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Sarah J Waugh, Monika A Formankiewicz; Grouping of flankers is similar in children to adults and does not break crowding.. Journal of Vision 2019;19(10):119a. doi: https://doi.org/10.1167/19.10.119a.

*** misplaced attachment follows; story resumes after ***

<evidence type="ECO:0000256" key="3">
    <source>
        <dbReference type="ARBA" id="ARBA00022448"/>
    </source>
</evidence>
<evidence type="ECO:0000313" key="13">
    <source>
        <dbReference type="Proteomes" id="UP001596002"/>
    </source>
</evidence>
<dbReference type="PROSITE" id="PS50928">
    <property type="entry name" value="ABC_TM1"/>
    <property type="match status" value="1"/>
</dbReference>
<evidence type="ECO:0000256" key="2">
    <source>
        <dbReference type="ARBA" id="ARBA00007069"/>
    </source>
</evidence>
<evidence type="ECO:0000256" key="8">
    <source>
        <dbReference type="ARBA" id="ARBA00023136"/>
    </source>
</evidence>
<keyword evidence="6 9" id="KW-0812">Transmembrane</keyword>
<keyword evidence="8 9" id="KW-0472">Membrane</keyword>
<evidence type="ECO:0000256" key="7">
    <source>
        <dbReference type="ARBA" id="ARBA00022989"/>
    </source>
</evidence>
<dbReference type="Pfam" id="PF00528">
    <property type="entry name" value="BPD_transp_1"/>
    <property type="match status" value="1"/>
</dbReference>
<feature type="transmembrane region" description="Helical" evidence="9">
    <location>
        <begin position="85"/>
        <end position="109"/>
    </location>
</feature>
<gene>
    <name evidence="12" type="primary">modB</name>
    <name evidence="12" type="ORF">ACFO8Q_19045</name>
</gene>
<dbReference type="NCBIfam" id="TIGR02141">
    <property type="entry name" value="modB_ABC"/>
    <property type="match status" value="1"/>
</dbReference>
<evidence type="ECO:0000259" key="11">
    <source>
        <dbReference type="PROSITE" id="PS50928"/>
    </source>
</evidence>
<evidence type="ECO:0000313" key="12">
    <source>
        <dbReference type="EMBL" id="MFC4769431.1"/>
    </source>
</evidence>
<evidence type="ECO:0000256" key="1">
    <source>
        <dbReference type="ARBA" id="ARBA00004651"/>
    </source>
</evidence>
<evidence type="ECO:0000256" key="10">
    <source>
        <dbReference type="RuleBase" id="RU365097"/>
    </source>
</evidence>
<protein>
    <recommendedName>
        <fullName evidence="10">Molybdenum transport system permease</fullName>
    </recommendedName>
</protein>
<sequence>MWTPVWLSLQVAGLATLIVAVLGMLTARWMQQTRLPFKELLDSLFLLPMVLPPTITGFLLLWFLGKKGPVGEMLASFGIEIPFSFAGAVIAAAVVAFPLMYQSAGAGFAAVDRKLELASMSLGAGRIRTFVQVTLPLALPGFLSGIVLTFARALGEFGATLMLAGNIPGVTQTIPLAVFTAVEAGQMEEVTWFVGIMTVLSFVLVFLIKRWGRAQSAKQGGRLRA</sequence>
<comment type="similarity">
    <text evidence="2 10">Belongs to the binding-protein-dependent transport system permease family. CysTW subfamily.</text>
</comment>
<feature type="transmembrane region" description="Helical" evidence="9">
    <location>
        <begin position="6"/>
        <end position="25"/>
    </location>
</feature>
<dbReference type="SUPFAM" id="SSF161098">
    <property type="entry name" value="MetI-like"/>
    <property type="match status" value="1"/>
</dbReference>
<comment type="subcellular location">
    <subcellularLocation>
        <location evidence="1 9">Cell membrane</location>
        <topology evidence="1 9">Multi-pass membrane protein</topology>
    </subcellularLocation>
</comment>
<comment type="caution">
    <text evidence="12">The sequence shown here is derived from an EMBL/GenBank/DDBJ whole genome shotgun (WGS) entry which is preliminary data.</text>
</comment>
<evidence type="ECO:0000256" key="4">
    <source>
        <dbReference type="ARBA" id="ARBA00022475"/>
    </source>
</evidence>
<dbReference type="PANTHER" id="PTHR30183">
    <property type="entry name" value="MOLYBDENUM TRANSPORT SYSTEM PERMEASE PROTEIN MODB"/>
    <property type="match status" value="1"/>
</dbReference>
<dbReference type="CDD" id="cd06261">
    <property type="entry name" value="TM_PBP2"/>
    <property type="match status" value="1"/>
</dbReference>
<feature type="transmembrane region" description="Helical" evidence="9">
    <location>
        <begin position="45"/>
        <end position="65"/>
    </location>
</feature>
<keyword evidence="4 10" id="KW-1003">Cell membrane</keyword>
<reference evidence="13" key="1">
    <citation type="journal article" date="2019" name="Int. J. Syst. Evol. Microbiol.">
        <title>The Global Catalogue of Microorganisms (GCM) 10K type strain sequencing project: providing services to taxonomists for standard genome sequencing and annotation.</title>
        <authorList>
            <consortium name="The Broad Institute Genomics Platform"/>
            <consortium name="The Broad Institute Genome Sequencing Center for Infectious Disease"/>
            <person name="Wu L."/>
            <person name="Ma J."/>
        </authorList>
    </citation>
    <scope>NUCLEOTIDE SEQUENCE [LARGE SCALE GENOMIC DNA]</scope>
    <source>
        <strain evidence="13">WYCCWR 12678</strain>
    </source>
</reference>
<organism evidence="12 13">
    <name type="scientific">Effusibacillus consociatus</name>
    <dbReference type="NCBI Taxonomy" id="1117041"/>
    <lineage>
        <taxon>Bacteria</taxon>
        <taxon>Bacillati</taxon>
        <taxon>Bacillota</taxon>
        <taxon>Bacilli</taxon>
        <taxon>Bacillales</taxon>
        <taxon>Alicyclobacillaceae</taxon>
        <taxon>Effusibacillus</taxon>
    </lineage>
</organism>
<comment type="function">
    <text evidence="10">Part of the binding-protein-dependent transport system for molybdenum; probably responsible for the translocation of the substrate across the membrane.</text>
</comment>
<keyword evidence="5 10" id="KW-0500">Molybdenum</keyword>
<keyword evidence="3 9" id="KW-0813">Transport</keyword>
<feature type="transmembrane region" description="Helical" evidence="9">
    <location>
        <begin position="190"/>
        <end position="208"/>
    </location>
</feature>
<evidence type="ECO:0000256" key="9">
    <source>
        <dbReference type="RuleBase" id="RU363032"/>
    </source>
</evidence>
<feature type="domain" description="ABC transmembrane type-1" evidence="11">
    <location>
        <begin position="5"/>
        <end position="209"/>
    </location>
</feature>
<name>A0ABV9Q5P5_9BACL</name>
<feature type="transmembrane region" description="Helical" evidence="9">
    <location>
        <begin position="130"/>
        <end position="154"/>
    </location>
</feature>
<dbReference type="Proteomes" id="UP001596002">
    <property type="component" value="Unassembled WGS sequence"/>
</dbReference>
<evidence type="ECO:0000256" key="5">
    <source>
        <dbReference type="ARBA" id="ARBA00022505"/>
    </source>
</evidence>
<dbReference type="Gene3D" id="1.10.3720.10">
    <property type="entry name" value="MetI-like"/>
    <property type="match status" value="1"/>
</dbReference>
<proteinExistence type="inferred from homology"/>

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Spatial interactions, including lateral masking and crowding, affect clinical visual acuity scores. Magnitude of interaction is determined by taking the difference in acuity (logMAR) between a flanked versus an isolated letter. It depends on target-flanker separation, target-flanker similarity and flanker grouping. Grouping of flankers, or ungrouping of flankers from the target, also contributes to visual scene perception and could be different in children and adults. We examined the impact of target-flanker similarity and flanker grouping on single letter acuity in normal healthy children aged 3 to 11 years (n=155) and adults (n=32). Visual acuity was measured for isolated letters (HOTV) and single letters (HOTV) surrounded by a box, bars, black letters or red letters (CLUA), placed 1 stroke-width away. No statistically significant effect of age was found on magnitude of spatial interaction when bars or a box surrounded the target letter. Threshold elevation was greater (p< 0.001) for bars (0.15±0.01 logMAR) than a box (0.11±0.01 logMAR). When letters surrounded a black letter, the magnitude of spatial interaction reduced with age (p< 0.05). It was greater for black, than red, surrounding letters (p< 0.001). From 3–5 years to adulthood, threshold elevation fell from 0.27±0.03 to 0.18±0.02 logMAR for black surrounding letters, and from 0.22±0.03 to 0.15±0.02 for red surrounding letters. Grouping of flankers by colour or continuity reduces the magnitude of spatial interaction similarly for healthy young children and adults. In children, target-flanker similarity heightens spatial interactions, demonstrating crowding. Grouping by colour bends but does not break crowding, so could be used to improve visual attention in children without losing diagnostic potency.
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